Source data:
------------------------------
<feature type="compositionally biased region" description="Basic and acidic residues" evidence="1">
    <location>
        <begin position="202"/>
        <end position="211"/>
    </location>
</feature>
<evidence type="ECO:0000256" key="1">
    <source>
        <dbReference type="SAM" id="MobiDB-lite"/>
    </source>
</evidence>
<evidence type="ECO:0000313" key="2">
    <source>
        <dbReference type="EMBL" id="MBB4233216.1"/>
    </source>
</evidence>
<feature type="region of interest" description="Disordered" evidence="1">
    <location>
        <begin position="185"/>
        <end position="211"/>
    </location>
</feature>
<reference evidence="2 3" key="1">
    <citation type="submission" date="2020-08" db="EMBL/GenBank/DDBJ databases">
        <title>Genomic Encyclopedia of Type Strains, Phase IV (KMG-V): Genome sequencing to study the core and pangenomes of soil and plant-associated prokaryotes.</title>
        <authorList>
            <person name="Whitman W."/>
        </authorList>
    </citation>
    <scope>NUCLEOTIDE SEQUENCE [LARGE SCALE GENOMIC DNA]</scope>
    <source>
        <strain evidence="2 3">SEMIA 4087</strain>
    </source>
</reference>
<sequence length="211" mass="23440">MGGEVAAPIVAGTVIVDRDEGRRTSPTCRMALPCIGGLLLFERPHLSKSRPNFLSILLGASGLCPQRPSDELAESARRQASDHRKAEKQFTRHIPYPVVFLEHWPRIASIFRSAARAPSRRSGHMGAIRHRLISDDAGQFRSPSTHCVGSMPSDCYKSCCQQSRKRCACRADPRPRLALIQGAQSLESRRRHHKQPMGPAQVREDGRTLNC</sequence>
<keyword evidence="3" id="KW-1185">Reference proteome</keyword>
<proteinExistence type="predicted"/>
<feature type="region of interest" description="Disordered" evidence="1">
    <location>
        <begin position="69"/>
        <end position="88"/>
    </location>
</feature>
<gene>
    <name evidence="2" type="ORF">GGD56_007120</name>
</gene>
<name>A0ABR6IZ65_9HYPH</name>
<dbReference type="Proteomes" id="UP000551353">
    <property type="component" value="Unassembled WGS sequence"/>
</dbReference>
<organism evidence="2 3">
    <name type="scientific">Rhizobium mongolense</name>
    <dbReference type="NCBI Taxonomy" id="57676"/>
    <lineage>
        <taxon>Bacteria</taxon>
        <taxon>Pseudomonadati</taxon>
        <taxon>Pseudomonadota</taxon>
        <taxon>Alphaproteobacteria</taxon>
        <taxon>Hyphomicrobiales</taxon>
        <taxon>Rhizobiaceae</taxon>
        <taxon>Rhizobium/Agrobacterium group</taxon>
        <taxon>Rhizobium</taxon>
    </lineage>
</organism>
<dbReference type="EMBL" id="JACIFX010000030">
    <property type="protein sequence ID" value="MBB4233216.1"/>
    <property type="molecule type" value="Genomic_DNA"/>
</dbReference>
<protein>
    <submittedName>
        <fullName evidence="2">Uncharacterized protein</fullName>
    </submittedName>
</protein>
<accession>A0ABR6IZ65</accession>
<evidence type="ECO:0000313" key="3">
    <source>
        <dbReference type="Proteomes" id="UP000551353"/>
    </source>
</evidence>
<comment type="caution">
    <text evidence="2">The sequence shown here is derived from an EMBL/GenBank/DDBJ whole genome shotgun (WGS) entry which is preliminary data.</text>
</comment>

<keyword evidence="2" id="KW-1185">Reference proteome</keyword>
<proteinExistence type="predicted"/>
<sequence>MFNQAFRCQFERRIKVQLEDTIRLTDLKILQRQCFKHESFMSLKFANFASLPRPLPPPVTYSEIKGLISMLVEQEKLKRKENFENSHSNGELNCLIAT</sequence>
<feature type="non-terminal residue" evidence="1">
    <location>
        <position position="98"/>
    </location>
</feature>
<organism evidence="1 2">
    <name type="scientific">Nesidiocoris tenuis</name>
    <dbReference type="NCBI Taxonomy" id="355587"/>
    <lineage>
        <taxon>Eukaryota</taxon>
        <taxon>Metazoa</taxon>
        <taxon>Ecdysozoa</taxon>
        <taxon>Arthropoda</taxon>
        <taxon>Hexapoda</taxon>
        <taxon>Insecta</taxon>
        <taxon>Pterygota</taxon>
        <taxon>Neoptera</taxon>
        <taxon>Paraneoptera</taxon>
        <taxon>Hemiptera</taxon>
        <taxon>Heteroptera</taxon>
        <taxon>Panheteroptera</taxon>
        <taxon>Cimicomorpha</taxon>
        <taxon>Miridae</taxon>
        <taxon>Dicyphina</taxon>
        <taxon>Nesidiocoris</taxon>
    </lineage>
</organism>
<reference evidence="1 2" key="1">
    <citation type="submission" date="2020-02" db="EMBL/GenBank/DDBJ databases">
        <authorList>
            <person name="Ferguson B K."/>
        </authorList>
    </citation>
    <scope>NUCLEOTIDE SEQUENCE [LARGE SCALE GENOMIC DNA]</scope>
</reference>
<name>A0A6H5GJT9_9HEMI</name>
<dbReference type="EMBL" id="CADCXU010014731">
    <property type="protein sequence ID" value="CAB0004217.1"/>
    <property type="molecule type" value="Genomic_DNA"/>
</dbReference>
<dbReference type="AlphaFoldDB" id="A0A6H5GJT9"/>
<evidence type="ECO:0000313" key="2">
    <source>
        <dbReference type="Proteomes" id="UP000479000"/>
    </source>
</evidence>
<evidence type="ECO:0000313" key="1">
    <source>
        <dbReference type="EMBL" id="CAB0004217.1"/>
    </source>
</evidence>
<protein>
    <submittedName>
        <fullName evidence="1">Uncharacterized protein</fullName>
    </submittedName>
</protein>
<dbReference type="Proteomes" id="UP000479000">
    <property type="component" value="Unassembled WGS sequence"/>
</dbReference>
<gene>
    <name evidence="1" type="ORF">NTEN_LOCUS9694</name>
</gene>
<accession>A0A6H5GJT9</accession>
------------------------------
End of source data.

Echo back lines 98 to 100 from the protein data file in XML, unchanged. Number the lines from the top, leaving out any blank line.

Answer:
        <taxon>Arthropoda</taxon>
        <taxon>Hexapoda</taxon>
        <taxon>Insecta</taxon>